Christmas Panna Cotta

This recipe was featured in the Fat Bastards Hairy Bikers ‘The Twelve Days of Christmas‘ which aired late last year. We have gradually warmed to these two over the years, so when they signed off saying ‘if you only cook one thing this Christmas, make sure it is this Panna Cotta’, we knew we had to take their hairy advice.

Christmas Panna Cotta

Preparation time: 2 hours
Cooking time: 10 minutes
Skill level: easy
Serves: 6
Recipe: David Myers and Simon King aka The Hairy Bikers


  • double cream – 500ml
  • caster sugar – 4 tbsp
  • 3½ gelatine sheets
  • raisins – 2 tbsp
  • dark rum – 2 tbsp
  • ground ginger – ¼ tsp
  • ground allspice – ¼ tsp
  • ground nutmeg – to taste
  • 1 small handful berries, such as redcurrants, to serve

Christmas Panna Cotta

Place the raisins into a small bowl and cover with the rum. Set aside to soak for at least 30 minutes.

Meanwhile, soak the gelatine sheets in a bowl of cold water until softened. Drain and squeeze out any excess liquid using your hands.

In a heavy-based pan, heat the double cream, sugar and ground spices. Bring to the boil, then reduce the heat until the mixture is simmering and simmer for 2-3 minutes, whisking until the sugar has dissolved.


Remove the cream mixture from the heat and whisk in the drained gelatine until dissolved. Drain the raisins and stir into the cream mixture (discard the soaking liquid).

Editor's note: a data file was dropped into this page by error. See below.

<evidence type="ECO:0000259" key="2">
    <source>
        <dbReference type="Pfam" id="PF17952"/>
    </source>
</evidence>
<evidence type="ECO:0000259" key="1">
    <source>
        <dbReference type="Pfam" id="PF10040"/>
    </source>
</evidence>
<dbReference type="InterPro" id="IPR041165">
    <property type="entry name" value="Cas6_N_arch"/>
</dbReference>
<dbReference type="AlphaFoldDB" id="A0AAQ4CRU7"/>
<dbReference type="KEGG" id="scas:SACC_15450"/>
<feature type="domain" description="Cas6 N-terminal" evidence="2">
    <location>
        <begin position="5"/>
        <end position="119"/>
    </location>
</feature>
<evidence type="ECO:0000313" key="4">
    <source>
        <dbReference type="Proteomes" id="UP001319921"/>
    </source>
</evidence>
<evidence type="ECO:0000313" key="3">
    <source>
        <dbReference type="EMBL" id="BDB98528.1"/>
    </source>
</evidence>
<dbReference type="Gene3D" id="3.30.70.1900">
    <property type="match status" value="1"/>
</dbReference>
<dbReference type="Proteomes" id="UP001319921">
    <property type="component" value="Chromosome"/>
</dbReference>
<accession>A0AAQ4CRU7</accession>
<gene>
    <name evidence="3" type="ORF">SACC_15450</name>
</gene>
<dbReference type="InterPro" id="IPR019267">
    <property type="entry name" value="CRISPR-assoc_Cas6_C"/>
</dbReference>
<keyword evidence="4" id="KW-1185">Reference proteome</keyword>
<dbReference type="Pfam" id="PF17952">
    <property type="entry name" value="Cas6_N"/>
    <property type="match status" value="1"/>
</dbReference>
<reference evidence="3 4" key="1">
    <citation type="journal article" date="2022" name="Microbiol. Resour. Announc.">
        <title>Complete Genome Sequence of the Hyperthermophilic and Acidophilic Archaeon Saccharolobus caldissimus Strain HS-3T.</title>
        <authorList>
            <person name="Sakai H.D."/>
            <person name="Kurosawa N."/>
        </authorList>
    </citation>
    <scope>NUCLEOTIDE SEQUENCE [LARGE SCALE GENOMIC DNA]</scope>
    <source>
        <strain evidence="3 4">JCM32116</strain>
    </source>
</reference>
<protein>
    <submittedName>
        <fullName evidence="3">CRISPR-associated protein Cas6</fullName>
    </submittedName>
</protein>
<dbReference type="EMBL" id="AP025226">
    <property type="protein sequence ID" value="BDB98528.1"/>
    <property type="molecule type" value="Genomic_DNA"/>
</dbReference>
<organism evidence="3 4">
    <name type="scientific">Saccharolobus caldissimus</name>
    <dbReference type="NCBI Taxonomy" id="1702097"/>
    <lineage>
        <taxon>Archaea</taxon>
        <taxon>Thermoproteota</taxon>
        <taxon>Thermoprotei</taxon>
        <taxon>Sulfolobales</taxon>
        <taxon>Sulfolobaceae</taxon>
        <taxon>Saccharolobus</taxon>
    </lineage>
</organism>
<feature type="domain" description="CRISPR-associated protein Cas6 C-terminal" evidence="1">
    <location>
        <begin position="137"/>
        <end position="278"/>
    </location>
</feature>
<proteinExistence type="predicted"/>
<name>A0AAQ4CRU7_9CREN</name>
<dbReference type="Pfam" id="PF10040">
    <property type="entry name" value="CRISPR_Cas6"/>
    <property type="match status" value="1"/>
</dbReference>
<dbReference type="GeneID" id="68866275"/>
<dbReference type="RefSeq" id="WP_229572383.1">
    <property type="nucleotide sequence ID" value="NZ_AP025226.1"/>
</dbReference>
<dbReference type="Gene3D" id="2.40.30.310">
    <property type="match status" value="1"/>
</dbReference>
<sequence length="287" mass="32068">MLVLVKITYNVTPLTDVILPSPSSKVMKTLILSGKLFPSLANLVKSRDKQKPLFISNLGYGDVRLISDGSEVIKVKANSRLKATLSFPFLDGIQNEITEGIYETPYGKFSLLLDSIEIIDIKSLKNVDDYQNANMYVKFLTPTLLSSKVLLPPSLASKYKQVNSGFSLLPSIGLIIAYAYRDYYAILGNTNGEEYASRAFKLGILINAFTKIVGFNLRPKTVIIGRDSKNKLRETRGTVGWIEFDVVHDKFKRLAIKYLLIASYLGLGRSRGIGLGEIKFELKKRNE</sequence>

Spoon the mixture into six moulds or ramekins. Set aside to cool completely, then cover with cling film and chill in the fridge for at least two hours, or until set.

To serve, dip the ramekins briefly into hot water to loosen each panna cotta and turn out onto serving plates. Scatter over some redcurrants to garnish.

Christmas Panna Cotta

Verdict: As we were at our Christmas residence in Berlin there were no ramekins, so a single bowl had to be employed; it took a little longer to extricate the Cotta from this receptacle but nonetheless it popped out in the end. The dessert was well set and super rich. The suggested portions are undoubtedly correct so if you see what you deem to be a small portion in front of you, fear not, you will be sated. The spices with the rum and the raisins give it the flavour of a delightfully creamy Christmas pudding, though obviously there needn’t be any seasonal constraints on its consumption

Drink: Don’t forget to knock back the raisin infused rum.

Entertainment: The Bickering of the Sisters, an occasional event that is literally not a joy to behold, even for the participants, doesn’t even require the fuel of alcohol, but the presence of a parent is usually sufficient as a catalyst.

1 Comment

  1. Our family shares your tradition, too! After the Bickering of the Sisters, there is the Hurling of the Cutlery, often culminating in the Calling of the Police.

Leave a Reply

This site uses Akismet to reduce spam. Learn how your comment data is processed.

%d bloggers like this: